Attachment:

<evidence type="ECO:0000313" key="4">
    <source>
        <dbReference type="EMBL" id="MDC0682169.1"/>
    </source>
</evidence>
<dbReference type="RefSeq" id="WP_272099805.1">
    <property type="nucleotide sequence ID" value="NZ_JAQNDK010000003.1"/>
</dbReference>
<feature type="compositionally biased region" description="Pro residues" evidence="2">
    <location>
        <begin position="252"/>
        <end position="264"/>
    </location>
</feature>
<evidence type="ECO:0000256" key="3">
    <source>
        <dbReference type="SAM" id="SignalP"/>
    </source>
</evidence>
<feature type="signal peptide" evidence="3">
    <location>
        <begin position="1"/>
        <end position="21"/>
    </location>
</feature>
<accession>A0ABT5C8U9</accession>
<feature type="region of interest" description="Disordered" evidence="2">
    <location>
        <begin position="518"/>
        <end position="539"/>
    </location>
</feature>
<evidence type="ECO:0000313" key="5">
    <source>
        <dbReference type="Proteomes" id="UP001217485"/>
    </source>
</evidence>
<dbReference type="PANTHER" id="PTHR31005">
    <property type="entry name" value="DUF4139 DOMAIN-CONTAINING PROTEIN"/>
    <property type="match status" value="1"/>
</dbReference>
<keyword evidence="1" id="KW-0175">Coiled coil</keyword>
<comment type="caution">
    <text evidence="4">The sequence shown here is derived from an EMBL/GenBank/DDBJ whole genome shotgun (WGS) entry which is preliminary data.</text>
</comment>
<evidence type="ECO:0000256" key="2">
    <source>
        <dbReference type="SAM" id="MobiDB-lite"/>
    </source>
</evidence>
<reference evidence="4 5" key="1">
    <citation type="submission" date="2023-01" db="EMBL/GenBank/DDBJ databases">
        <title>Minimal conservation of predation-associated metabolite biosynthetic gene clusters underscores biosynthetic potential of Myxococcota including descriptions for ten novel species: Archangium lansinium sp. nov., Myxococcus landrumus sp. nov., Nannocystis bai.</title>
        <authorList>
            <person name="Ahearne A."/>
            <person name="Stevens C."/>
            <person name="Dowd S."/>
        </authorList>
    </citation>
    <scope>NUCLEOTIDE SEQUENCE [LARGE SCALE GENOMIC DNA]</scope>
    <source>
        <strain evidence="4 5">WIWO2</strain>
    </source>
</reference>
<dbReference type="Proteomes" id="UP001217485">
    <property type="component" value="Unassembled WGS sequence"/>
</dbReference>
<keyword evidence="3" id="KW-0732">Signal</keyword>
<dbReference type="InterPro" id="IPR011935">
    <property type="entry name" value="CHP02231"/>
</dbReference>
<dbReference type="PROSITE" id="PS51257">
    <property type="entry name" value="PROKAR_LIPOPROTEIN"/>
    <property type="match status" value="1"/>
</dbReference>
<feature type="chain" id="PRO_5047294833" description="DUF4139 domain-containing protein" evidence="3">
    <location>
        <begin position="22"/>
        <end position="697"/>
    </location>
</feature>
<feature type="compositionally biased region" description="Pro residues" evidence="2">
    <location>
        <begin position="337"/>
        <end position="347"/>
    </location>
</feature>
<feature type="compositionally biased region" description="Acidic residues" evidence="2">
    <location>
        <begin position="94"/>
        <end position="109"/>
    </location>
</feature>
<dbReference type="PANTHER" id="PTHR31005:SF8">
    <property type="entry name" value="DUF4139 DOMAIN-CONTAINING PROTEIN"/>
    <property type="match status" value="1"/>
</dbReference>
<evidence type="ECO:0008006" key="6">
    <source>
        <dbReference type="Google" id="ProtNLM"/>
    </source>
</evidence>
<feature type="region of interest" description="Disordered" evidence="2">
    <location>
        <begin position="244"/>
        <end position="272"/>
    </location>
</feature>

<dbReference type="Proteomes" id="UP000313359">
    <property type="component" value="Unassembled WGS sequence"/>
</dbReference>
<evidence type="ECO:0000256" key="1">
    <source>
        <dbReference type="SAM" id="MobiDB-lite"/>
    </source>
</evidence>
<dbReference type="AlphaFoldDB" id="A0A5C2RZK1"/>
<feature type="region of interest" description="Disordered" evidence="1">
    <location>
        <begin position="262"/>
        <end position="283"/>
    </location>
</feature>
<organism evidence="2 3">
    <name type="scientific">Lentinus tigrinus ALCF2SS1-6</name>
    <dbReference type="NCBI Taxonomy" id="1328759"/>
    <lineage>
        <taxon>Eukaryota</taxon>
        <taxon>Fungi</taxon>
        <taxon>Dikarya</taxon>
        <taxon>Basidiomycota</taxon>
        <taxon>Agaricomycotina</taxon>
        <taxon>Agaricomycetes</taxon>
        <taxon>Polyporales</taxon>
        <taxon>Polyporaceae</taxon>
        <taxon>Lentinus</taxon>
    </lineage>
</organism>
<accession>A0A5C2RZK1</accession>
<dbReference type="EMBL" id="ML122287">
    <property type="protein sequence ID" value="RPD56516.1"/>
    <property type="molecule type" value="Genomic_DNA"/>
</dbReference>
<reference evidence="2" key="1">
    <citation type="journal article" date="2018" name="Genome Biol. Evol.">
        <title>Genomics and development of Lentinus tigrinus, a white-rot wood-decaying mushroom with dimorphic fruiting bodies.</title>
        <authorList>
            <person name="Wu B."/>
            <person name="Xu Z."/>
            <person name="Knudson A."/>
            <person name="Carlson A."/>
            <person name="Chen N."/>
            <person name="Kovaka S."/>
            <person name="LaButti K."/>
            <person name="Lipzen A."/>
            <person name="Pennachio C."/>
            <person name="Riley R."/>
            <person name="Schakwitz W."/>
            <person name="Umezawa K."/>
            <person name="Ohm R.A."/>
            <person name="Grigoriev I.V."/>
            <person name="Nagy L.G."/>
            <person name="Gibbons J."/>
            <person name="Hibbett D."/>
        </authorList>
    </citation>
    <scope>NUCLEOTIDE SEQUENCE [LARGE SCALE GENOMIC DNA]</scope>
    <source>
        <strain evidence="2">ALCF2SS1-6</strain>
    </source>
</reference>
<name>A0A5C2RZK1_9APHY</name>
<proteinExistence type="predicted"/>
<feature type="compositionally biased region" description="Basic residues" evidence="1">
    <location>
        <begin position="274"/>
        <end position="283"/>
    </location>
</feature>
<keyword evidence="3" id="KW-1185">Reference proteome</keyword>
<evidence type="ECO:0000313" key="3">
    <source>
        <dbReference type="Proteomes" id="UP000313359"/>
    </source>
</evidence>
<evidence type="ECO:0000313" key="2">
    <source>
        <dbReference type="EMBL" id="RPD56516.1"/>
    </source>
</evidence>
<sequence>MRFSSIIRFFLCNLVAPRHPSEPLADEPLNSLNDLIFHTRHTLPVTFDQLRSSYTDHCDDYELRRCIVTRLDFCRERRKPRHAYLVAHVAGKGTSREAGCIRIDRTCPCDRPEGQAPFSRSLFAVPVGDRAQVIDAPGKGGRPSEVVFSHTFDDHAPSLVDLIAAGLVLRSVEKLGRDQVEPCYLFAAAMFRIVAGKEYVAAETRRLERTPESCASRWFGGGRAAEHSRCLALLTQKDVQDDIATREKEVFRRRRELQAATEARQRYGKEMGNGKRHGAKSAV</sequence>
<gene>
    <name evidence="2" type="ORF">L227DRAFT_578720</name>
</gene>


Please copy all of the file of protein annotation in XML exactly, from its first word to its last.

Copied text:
<evidence type="ECO:0000313" key="4">
    <source>
        <dbReference type="EMBL" id="MDC0682169.1"/>
    </source>
</evidence>
<dbReference type="RefSeq" id="WP_272099805.1">
    <property type="nucleotide sequence ID" value="NZ_JAQNDK010000003.1"/>
</dbReference>
<feature type="compositionally biased region" description="Pro residues" evidence="2">
    <location>
        <begin position="252"/>
        <end position="264"/>
    </location>
</feature>
<evidence type="ECO:0000256" key="3">
    <source>
        <dbReference type="SAM" id="SignalP"/>
    </source>
</evidence>
<feature type="signal peptide" evidence="3">
    <location>
        <begin position="1"/>
        <end position="21"/>
    </location>
</feature>
<accession>A0ABT5C8U9</accession>
<feature type="region of interest" description="Disordered" evidence="2">
    <location>
        <begin position="518"/>
        <end position="539"/>
    </location>
</feature>
<evidence type="ECO:0000313" key="5">
    <source>
        <dbReference type="Proteomes" id="UP001217485"/>
    </source>
</evidence>
<dbReference type="PANTHER" id="PTHR31005">
    <property type="entry name" value="DUF4139 DOMAIN-CONTAINING PROTEIN"/>
    <property type="match status" value="1"/>
</dbReference>
<keyword evidence="1" id="KW-0175">Coiled coil</keyword>
<comment type="caution">
    <text evidence="4">The sequence shown here is derived from an EMBL/GenBank/DDBJ whole genome shotgun (WGS) entry which is preliminary data.</text>
</comment>
<evidence type="ECO:0000256" key="2">
    <source>
        <dbReference type="SAM" id="MobiDB-lite"/>
    </source>
</evidence>
<reference evidence="4 5" key="1">
    <citation type="submission" date="2023-01" db="EMBL/GenBank/DDBJ databases">
        <title>Minimal conservation of predation-associated metabolite biosynthetic gene clusters underscores biosynthetic potential of Myxococcota including descriptions for ten novel species: Archangium lansinium sp. nov., Myxococcus landrumus sp. nov., Nannocystis bai.</title>
        <authorList>
            <person name="Ahearne A."/>
            <person name="Stevens C."/>
            <person name="Dowd S."/>
        </authorList>
    </citation>
    <scope>NUCLEOTIDE SEQUENCE [LARGE SCALE GENOMIC DNA]</scope>
    <source>
        <strain evidence="4 5">WIWO2</strain>
    </source>
</reference>
<dbReference type="Proteomes" id="UP001217485">
    <property type="component" value="Unassembled WGS sequence"/>
</dbReference>
<keyword evidence="3" id="KW-0732">Signal</keyword>
<dbReference type="InterPro" id="IPR011935">
    <property type="entry name" value="CHP02231"/>
</dbReference>
<dbReference type="PROSITE" id="PS51257">
    <property type="entry name" value="PROKAR_LIPOPROTEIN"/>
    <property type="match status" value="1"/>
</dbReference>
<feature type="chain" id="PRO_5047294833" description="DUF4139 domain-containing protein" evidence="3">
    <location>
        <begin position="22"/>
        <end position="697"/>
    </location>
</feature>
<feature type="compositionally biased region" description="Pro residues" evidence="2">
    <location>
        <begin position="337"/>
        <end position="347"/>
    </location>
</feature>
<feature type="compositionally biased region" description="Acidic residues" evidence="2">
    <location>
        <begin position="94"/>
        <end position="109"/>
    </location>
</feature>
<dbReference type="PANTHER" id="PTHR31005:SF8">
    <property type="entry name" value="DUF4139 DOMAIN-CONTAINING PROTEIN"/>
    <property type="match status" value="1"/>
</dbReference>
<evidence type="ECO:0008006" key="6">
    <source>
        <dbReference type="Google" id="ProtNLM"/>
    </source>
</evidence>
<feature type="region of interest" description="Disordered" evidence="2">
    <location>
        <begin position="244"/>
        <end position="272"/>
    </location>
</feature>

<dbReference type="Proteomes" id="UP000313359">
    <property type="component" value="Unassembled WGS sequence"/>
</dbReference>
<evidence type="ECO:0000256" key="1">
    <source>
        <dbReference type="SAM" id="MobiDB-lite"/>
    </source>
</evidence>
<dbReference type="AlphaFoldDB" id="A0A5C2RZK1"/>
<feature type="region of interest" description="Disordered" evidence="1">
    <location>
        <begin position="262"/>
        <end position="283"/>
    </location>
</feature>
<organism evidence="2 3">
    <name type="scientific">Lentinus tigrinus ALCF2SS1-6</name>
    <dbReference type="NCBI Taxonomy" id="1328759"/>
    <lineage>
        <taxon>Eukaryota</taxon>
        <taxon>Fungi</taxon>
        <taxon>Dikarya</taxon>
        <taxon>Basidiomycota</taxon>
        <taxon>Agaricomycotina</taxon>
        <taxon>Agaricomycetes</taxon>
        <taxon>Polyporales</taxon>
        <taxon>Polyporaceae</taxon>
        <taxon>Lentinus</taxon>
    </lineage>
</organism>
<accession>A0A5C2RZK1</accession>
<dbReference type="EMBL" id="ML122287">
    <property type="protein sequence ID" value="RPD56516.1"/>
    <property type="molecule type" value="Genomic_DNA"/>
</dbReference>
<reference evidence="2" key="1">
    <citation type="journal article" date="2018" name="Genome Biol. Evol.">
        <title>Genomics and development of Lentinus tigrinus, a white-rot wood-decaying mushroom with dimorphic fruiting bodies.</title>
        <authorList>
            <person name="Wu B."/>
            <person name="Xu Z."/>
            <person name="Knudson A."/>
            <person name="Carlson A."/>
            <person name="Chen N."/>
            <person name="Kovaka S."/>
            <person name="LaButti K."/>
            <person name="Lipzen A."/>
            <person name="Pennachio C."/>
            <person name="Riley R."/>
            <person name="Schakwitz W."/>
            <person name="Umezawa K."/>
            <person name="Ohm R.A."/>
            <person name="Grigoriev I.V."/>
            <person name="Nagy L.G."/>
            <person name="Gibbons J."/>
            <person name="Hibbett D."/>
        </authorList>
    </citation>
    <scope>NUCLEOTIDE SEQUENCE [LARGE SCALE GENOMIC DNA]</scope>
    <source>
        <strain evidence="2">ALCF2SS1-6</strain>
    </source>
</reference>
<name>A0A5C2RZK1_9APHY</name>
<proteinExistence type="predicted"/>
<feature type="compositionally biased region" description="Basic residues" evidence="1">
    <location>
        <begin position="274"/>
        <end position="283"/>
    </location>
</feature>
<keyword evidence="3" id="KW-1185">Reference proteome</keyword>
<evidence type="ECO:0000313" key="3">
    <source>
        <dbReference type="Proteomes" id="UP000313359"/>
    </source>
</evidence>
<evidence type="ECO:0000313" key="2">
    <source>
        <dbReference type="EMBL" id="RPD56516.1"/>
    </source>
</evidence>
<sequence>MRFSSIIRFFLCNLVAPRHPSEPLADEPLNSLNDLIFHTRHTLPVTFDQLRSSYTDHCDDYELRRCIVTRLDFCRERRKPRHAYLVAHVAGKGTSREAGCIRIDRTCPCDRPEGQAPFSRSLFAVPVGDRAQVIDAPGKGGRPSEVVFSHTFDDHAPSLVDLIAAGLVLRSVEKLGRDQVEPCYLFAAAMFRIVAGKEYVAAETRRLERTPESCASRWFGGGRAAEHSRCLALLTQKDVQDDIATREKEVFRRRRELQAATEARQRYGKEMGNGKRHGAKSAV</sequence>
<gene>
    <name evidence="2" type="ORF">L227DRAFT_578720</name>
</gene>